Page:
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Re: infor


Hi, Bonnie.

Is it a fig fig tree [edible type] or ornamental ficus?

On Monday, June 21, 2004, at 07:59 PM, Bonnie Holmes wrote:

I have a fig tree that is getting quite large...what is the standard way
and time for pruning? I don't know the species...took a sapling from my
sister's garden in SC.


Bonnie Zone 6+ ETN




[Original Message]
From: james singer <jsinger@igc.org>
To: <gardenchat@hort.net>
Date: 06/20/2004 1:12:09 PM
Subject: Re: [CHAT] infor

Lots of folks here use beneficial nematodes--parts of Florida have
serious unbeneficial nematode infestations or problems. I believe
Peaceful Valley Farm Supply sells them.

Figs--one of Ms. Fatma's favorite fruits--are especially susceptible.
We finally found a Mission fig, genetically engineered by Louisiana
State University to be nematode resistant, that has begun to produce
large crops of rather smallish figs. Good flavor, but half the size of
a regular Mission.

But, this is only its third year of production. And it's not been
pruned yet--a task for the next cold season. I plan to severely whack
it back this winter and mulch it heavily with rotted cow manure for the
dormant season.



On Saturday, June 19, 2004, at 07:29 PM, Kitty wrote:


Pam,
Yes I tried beneficial nemetodes many years ago.  I think it helped,
couldn't say for sure.  But my lot is 60 ft wide, bounded by 4
neighbors.
They won't treat heirs and the beetles would just fly on over here.

In my early years of gardening, early-mid 90s, I tried all sorts of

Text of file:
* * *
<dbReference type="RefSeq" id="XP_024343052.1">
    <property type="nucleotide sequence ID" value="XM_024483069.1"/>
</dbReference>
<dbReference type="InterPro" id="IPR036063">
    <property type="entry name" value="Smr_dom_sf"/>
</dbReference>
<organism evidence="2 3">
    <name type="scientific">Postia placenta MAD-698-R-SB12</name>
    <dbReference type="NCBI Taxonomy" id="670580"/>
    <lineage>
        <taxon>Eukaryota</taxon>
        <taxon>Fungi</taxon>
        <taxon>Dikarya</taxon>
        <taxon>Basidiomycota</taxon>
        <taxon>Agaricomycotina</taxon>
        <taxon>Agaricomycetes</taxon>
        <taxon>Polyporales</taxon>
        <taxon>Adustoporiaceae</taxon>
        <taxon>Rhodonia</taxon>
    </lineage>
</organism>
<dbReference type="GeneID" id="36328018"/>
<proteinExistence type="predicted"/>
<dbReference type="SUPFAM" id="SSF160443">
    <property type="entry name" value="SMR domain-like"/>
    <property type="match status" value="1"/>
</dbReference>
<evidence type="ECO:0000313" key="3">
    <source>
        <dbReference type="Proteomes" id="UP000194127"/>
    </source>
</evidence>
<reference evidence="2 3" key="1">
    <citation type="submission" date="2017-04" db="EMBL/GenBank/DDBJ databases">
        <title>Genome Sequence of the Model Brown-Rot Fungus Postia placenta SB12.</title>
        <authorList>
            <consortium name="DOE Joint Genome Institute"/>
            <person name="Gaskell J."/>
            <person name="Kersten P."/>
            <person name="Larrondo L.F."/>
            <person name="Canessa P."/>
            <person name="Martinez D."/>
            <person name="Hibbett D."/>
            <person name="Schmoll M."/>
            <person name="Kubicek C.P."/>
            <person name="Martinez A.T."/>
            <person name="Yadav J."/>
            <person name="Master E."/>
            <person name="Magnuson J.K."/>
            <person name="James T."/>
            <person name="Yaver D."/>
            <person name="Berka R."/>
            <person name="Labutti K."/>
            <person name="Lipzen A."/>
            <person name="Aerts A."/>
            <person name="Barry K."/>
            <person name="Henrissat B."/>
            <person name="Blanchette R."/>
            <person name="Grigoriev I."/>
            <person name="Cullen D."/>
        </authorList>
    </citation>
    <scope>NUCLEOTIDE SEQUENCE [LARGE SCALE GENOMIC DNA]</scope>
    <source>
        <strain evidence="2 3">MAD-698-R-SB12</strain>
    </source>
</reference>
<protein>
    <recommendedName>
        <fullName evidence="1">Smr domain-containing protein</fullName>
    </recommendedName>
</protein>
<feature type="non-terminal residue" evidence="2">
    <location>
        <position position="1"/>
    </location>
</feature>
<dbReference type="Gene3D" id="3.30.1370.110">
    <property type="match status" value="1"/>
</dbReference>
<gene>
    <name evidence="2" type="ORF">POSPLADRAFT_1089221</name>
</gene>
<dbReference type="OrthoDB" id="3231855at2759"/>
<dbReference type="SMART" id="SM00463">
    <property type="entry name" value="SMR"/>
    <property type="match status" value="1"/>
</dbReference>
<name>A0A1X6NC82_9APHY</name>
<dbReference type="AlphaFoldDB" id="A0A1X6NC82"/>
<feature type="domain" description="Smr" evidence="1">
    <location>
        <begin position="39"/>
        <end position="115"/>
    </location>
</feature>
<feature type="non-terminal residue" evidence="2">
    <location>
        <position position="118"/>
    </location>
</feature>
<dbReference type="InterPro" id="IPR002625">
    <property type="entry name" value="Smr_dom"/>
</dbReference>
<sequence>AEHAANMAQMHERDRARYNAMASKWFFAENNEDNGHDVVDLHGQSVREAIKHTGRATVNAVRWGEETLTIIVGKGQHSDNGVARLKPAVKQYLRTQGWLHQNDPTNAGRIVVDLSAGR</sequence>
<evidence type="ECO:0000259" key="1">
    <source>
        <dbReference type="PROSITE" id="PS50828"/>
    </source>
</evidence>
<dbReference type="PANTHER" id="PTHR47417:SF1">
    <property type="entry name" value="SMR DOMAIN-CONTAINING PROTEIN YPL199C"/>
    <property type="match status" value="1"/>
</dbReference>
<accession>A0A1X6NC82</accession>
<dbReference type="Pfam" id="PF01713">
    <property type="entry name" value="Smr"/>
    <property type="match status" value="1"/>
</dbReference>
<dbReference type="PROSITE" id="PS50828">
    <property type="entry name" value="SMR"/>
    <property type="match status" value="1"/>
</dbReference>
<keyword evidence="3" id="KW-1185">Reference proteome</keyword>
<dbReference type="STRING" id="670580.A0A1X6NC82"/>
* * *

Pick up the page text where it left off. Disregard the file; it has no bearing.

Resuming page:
stuff,
much of it organic from Gardens Alive!, but also some chemicals and
fungicides suggested by Pirone when I took my courses on pest control.
In
the long run, I tried all sorts of stuff, but it gets expensive and not
altogether necessary. Heck, I can live with a little powdery mildew.


Kitty

----- Original Message -----
From: <gardenqueen@academicplanet.com>
To: <gardenchat@hort.net>
Sent: Saturday, June 19, 2004 4:42 PM
Subject: Re: Re: Re: [CHAT] infor


&#65279;<!DOCTYPE HTML PUBLIC "-//W3C//DTD HTML 4.0 Transitional//EN">
<HTML><HEAD>
<META content="text/html; charset=windows-1252"
http-equiv=Content-Type>
<META content="MSHTML 5.00.2614.3500" name=GENERATOR></HEAD>
<BODY>I see. Just curious. Actually have you ever tried the beneficial
nematodes? They take care of all lawn grubs, including Jap beetles
which
had not
made it here. We have other kinds though and it gets those too. It
also
controls
fire ants, iris borers and flea larvae. Good stuff. Pam Evans Kemp, TX
zone 8A
----- Original Message ----- From: Kitty Sent: 6/19/2004 3:13:00 PM
To:
gardenchat@hort.net Subject: Re: Re: [CHAT] infor &gt; Pam, &gt; You
must
realize you are an exception. Most people will not spend 16 hours